arnold-chiari malformation is a congenital malformation of the skull near the foramen magnum in which the cerebellum and the medulla are caudally displaced. This herniation of the brainstem causes down-beat nystagmus and oscillopsia, the most commonly presenting sign and symptom, respectively. Differential diagnoses for the arnold-chiari malformation include, but are not limited to, demyelinating disease, tumor, and vascular disorders. Symptoms will generally worsen with time and may even be brought on during exercise or valsalva maneuvers. A correct diagnosis can lead to timely surgical intervention which can improve the quality of eye movements. Treatment generally involves the surgical decompression of the surrounding spinal tissue.
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6/30. Achiasmia and unilateral optic nerve hypoplasia in an otherwise healthy infant.

    An 18-month-old white boy, observed by his parents at 1-2 months age to have poor visual attentiveness and nystagmus, underwent an ophthalmological evaluation. The patient also underwent unsedated 5-channel flash visual evoked potentials (VEP) and sedated electroretinogram (ERG) testing as well as magnetic resonance imaging (MRI) of the brain and orbits. The VEP in response to monocular stimulation demonstrated occipital asymmetry and was clearly suggestive of crossed asymmetry and also showed right optic nerve hypoplasia. The MRI and fundoscopic examinations supported the findings of achiasmia and probable optic nerve hypoplasia. The patient also had decreased Teller card visual acuity, nystagmus and a variable right esotropia. Neurological examination was normal. The ophthalmological and MRI findings in this 18-month-old male patient support the diagnosis of isolated non-decussating retinal-fugal fibre syndrome as well as hypoplasia of the optic nerve.
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7/30. Ocular manifestations of chromosome 14 terminal deletion.

    A boy with chromosome 14 terminal (14q32.3) deletion presented with typical facial dysmorphism, mental retardation, and hypotonia. Ocular examination revealed esotropia, jerk nystagmus, microcornea, and retinal-choroidal colobomas. We report the first case of microcorneas and colobomas in association with chromosome 14 terminal deletion to help further define this clinical syndrome.
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8/30. Epileptic nystagmus.

    Two cases of epileptic nystagmus (EN) are described. The first patient had no history of seizures and experienced attacks of EN associated with oscillopsia and followed by horizontal diplopia and esotropia. These episodes could be triggered by certain visual stimuli and ocular pressure. The second patient had a history of generalized tonic-clonic seizures. He displayed episodes of EN that changed direction in the course of the attacks simultaneously with a shift of the EEG discharge from one occipital region to the other. Cortical blindness followed postictally. On recovery from the postictal state, both patients were neurologically normal. With standard electrodes, the EEG seizures associated with EN involved the occipital, posterotemporal, and parietal areas of the scalp contralateral to the fast phase of the nystagmus. In the first patient, use of supplementary scalp electrodes further localized the seizures to an anterior occipital site intermediate between standard occipital and posterotemporal electrodes. Thirty-six previously reported cases of EN were associated with partial seizures. Horizontal EN most commonly results from seizure activity involving the occipital cortex, although participation of adjoining portions of the parietal and temporal cortexes is possible.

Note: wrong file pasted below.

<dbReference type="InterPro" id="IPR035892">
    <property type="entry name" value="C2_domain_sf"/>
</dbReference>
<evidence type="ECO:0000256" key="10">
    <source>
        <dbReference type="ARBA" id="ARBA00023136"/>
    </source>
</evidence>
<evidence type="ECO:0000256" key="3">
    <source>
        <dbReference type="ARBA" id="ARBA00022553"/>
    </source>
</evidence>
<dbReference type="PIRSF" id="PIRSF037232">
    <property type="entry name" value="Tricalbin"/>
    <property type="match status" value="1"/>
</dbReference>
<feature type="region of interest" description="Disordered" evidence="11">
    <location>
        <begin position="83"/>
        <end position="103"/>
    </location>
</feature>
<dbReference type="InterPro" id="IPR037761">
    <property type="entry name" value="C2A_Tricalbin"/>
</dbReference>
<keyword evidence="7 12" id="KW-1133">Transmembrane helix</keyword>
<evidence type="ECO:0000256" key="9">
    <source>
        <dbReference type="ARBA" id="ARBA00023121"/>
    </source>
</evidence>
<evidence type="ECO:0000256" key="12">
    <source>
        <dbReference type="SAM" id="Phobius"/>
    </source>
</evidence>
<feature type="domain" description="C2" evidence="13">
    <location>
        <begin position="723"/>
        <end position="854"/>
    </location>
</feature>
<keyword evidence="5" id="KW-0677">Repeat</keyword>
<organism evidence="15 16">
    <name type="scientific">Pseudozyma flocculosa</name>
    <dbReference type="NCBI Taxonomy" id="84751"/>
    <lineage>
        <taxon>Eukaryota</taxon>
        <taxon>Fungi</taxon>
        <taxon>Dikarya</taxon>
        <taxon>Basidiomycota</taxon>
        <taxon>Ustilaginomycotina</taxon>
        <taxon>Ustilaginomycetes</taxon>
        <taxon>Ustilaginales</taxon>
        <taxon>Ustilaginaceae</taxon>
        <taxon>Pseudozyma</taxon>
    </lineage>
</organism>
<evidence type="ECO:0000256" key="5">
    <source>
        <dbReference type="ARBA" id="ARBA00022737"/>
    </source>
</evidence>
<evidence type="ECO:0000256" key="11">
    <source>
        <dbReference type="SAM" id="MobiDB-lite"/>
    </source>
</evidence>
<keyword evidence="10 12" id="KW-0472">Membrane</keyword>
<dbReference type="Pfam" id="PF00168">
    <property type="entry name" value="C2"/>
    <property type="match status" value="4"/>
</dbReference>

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9/30. Disc edema in juvenile retinitis pigmentosa.

    A 1-year-old girl had esotropia and bilateral mottled retina. At age 2 years, she had night blindness. At age 12 years, she had poor visual acuity, nystagmus, mottled retina, and unrecordable electroretinograms OU and a whitish swollen optic disc with retinal folds OD. We believe that this patient had an uncommon association of disc edema with juvenile retinitis pigmentosa.
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10/30. Head nodding associated with intermittent esotropia.

    Head nodding (to-and-fro turning about the vertical cervical axis) associated with abnormal eye movements may be seen in spasmus nutans and congenital nystagmus. In the absence of abnormal eye movements, it may be indicative of neurological disease (eg, cerebellar disease, basal ganglia dysfunction). We report a neurologically normal infant without nystagmus but with intermittent head nodding and intermittent esotropia, whose head movements manifested only when his eyes were straight. The head movements ceased with the occlusion of either eye or spontaneous onset of esotropia. When his head was forcibly stabilized, he immediately developed esotropia. The head movement presumably facilitated fusion, although the mechanism of action is unknown.